Nov 7, 2018



By France Griggs Sloat

It’s said that good things come in threes, and that goes for Xavier’s newest initiative involving health care and TriHealth. The Cincinnati health-care provider’s special partnership with Xavier to address the changing face of health care in Cincinnati and across the U.S. was founded upon three pillars: The health and wellness of students, the creation of a new full-fledged recreation center for campus, and the TriHealth Academic Innovation partnership.

While all three areas will be part of the new Health United Building, scheduled to open in fall 2019, the Academic Innovations program has been the quiet tagalong. Yet, this initiative is likely to have the greatest impact.

“Something that is not as visible as the building is how the partnership between Xavier and TriHealth might promote education, service, outreach and policy designed to create a healthier population,” says Paul Gore, Dean of the College of Professional Sciences. “The partnership obviously helped make the HUB possible, but we are creating an agenda and a set of priorities for what can be catalyzed in the academic space as a result of our efforts together rather than alone.”

Xavier already has partnerships with many community organizations, including TriHealth, where students do internships, practicums and residencies. But the issue became: Imagine how much more Xavier could do for its students and the community by joining forces with TriHealth to develop educational projects and experiences while addressing some of society’s most difficult issues.

Those who will benefit are again three-fold: Xavier students, TriHealth clients and staff, and the community as a whole as TriHealth and Xavier-trained employees go out to practice their skills.

“The academic innovation between TriHealth and Xavier is going to allow us to think outside the box as health care changes from patient-centric to consumer-centric,” says Terri Hanlon-Bremer, Chief Operating Officer of Corporate Health at TriHealth.

“We can partner with Xavier for resources and development and delivery in preparation for the future of health care, and that aligns with what this whole partnership is about—being pioneers and leaders in the integration of academics and health and wellness.”

A steering committee of Xavier faculty and TriHealth staff, which began meeting last May, has brainstormed a list of possible academic projects, focusing on what Gore calls the “super-priority”—behavioral health. Like having Xavier social work faculty and students work with TriHealth to study human trafficking and domestic violence, or integrating Xavier nursing, occupational therapy or psychology students into TriHealth physician practices.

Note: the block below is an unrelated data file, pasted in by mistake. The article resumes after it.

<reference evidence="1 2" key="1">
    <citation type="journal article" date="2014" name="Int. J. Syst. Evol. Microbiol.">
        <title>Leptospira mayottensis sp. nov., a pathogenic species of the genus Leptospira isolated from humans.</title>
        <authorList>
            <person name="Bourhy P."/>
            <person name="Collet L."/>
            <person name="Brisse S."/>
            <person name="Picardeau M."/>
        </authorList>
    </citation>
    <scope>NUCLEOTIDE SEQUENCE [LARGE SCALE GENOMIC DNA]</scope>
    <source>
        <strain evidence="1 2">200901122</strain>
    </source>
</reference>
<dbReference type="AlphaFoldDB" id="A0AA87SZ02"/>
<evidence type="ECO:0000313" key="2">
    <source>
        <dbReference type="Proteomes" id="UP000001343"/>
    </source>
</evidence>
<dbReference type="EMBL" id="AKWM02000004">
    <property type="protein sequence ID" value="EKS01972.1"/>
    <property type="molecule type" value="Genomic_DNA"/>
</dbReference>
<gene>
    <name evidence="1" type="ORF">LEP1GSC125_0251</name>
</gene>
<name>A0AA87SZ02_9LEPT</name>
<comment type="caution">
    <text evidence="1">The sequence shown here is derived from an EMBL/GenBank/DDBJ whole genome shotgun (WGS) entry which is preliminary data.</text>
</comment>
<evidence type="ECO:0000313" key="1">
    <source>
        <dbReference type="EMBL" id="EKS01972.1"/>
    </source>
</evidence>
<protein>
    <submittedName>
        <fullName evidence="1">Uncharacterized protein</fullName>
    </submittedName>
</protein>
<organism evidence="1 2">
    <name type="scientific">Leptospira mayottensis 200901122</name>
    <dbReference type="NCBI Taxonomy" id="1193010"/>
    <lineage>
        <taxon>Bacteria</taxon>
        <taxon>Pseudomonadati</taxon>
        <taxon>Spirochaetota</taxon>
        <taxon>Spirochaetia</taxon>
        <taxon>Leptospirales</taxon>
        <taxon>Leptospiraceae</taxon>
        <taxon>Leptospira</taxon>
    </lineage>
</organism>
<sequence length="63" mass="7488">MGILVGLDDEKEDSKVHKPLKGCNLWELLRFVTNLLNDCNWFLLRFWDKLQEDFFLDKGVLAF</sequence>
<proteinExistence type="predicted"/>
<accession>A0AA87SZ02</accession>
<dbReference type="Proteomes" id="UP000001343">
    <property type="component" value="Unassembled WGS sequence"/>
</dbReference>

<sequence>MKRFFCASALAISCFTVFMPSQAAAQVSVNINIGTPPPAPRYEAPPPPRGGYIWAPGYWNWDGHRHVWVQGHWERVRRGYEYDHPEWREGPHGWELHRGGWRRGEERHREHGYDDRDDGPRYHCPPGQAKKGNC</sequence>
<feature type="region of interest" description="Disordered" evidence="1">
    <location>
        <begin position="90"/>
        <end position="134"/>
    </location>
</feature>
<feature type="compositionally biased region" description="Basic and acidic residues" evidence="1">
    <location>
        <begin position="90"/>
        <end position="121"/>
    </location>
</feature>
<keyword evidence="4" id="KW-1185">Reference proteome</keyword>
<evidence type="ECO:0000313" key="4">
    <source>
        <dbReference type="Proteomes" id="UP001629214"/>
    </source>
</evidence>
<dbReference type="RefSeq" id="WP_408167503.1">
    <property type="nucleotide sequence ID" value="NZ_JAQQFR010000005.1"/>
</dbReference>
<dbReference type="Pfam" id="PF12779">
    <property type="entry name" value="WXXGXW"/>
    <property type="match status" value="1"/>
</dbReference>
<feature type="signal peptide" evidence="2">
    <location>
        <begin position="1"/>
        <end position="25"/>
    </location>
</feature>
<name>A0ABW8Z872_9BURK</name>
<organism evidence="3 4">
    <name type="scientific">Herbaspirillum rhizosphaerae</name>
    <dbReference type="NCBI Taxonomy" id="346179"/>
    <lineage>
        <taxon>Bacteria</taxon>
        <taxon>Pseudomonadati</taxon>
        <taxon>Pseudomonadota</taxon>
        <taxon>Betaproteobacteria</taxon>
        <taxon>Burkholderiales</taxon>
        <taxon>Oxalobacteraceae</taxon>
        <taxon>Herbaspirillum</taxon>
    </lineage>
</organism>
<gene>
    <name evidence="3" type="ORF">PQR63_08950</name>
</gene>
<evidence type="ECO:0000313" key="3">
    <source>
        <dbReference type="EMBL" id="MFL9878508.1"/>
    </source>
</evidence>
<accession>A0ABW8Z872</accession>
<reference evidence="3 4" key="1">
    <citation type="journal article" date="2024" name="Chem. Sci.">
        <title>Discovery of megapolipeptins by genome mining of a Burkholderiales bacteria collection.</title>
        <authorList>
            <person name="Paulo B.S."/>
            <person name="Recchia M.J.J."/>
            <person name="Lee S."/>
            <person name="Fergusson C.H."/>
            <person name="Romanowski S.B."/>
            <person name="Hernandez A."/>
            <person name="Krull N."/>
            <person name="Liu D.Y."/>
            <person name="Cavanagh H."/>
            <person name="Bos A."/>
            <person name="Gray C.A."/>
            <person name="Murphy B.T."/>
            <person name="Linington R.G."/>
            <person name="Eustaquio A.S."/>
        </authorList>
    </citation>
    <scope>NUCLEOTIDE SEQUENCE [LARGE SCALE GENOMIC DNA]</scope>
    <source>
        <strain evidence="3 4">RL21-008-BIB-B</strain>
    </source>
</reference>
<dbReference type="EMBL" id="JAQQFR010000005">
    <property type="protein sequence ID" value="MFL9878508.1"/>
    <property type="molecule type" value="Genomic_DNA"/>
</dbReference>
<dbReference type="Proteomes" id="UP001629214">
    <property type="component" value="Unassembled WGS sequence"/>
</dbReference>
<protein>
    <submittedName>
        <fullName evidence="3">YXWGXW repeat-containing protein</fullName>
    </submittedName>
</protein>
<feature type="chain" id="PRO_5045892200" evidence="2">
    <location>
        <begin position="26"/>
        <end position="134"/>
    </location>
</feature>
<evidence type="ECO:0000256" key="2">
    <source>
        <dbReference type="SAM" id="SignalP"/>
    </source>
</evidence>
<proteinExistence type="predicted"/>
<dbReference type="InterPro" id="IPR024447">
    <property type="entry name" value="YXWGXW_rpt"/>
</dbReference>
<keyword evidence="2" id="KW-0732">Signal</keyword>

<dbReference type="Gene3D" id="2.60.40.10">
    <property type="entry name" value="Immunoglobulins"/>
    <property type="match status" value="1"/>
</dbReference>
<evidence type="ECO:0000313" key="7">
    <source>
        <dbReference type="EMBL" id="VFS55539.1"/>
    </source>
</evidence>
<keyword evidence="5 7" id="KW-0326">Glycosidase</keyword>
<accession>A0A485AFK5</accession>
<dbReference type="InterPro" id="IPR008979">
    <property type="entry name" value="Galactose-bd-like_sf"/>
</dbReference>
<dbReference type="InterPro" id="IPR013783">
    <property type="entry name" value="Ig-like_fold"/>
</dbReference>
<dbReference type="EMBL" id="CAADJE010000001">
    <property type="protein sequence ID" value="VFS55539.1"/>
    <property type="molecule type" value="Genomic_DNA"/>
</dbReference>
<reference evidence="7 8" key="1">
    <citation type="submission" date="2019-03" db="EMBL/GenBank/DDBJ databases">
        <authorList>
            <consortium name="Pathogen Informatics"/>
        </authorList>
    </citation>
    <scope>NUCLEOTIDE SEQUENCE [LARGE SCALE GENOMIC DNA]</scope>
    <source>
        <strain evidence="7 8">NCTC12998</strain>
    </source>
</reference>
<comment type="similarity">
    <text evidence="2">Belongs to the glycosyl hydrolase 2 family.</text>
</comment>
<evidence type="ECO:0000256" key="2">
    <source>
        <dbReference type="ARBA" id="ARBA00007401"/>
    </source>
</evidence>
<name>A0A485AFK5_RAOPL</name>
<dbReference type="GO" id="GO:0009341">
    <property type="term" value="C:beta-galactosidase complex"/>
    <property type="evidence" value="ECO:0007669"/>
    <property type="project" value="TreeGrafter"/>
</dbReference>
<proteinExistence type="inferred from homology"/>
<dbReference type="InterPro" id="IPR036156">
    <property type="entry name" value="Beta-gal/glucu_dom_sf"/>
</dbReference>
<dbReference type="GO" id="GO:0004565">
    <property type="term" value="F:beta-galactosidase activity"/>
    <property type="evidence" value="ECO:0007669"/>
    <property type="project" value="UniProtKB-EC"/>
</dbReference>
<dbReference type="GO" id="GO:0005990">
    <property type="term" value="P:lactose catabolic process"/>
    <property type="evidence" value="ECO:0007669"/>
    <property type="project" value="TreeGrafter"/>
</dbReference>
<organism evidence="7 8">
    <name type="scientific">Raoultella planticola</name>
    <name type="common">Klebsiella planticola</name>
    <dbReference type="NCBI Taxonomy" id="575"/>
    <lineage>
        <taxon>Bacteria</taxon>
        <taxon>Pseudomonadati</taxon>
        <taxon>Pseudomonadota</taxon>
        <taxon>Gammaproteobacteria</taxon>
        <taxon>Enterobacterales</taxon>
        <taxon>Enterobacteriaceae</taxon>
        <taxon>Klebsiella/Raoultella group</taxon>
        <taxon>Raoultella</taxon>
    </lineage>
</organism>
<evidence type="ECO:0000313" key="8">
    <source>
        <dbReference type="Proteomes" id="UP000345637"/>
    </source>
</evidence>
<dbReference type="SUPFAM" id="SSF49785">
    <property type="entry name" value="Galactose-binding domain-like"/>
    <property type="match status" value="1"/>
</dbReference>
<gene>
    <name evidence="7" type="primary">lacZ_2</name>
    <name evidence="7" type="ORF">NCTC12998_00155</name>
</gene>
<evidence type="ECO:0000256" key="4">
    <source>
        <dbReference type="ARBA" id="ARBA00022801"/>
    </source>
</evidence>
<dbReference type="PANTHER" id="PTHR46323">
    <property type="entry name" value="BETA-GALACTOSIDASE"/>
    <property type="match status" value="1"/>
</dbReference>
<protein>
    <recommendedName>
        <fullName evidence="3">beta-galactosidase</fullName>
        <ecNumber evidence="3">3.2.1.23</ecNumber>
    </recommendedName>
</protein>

“The focus now is on the academic piece, what can we do together that can enhance our student programs or create new ones that could include improving education content, research, practicum experiences, and become a model for our health-care systems and institutions of higher education,” says Cindy Geer, associate dean for the College and committee member. 

“We are taking all the knowledge, skills and expertise of TriHealth and Xavier folks and looking at how can we benefit our students, their clients and community members? The big picture—that is what this academic piece is going to be.”

The committee expects to have its list of projects identified by the end of the year and ready to put in place for the spring semester. Xavier faculty are planning projects with TriHealth staff, including faculty from Psychology, Social Work, Counseling, Nursing, Occupational Therapy, Special Education, Health Services Administration, and HECOR, Xavier’s health data analytics graduate program. 

Students will benefit by gaining hands-on research skills and experience working on teams with other professionals as part of Xavier’s emphasis on interprofessional collaboration and education. The benefit for TriHealth is a steady supply of well-educated new hires already familiar with their organization, as well as educational opportunities for their own and future employees.

Hanlon-Bremer, whose background is in critical care and community health nursing, envisions the partnership creating a project that will make a breakthrough in behavioral health. It’s a topic she knows too well, as she’s caring for a family member struggling with bipolar disorder. It’s expensive and difficult to get treatment. 

“It’s an underserved aspect of health care,” she says. “There are not enough providers to meet the need, and for us to thrive as a society, mental health and behavioral health have to be addressed. My vision is we will take this concept of behavioral health and create a cutting-edge new model of care that can meet the need. There are just not enough psychologists or psychiatrists available.”

Projects involving TriHealth that are already in place—like the ones described on the following pages—may benefit from the expanded partnership or become a model for other projects. Either way, they illustrate the good work that can be done when two like-minded institutions come together and focus on the greater good. With support from alumni and stakeholders, including donations to the College of Professional Sciences, the opportunities are limitless.

School-Based Care

Saving Lives with Genetic Testing

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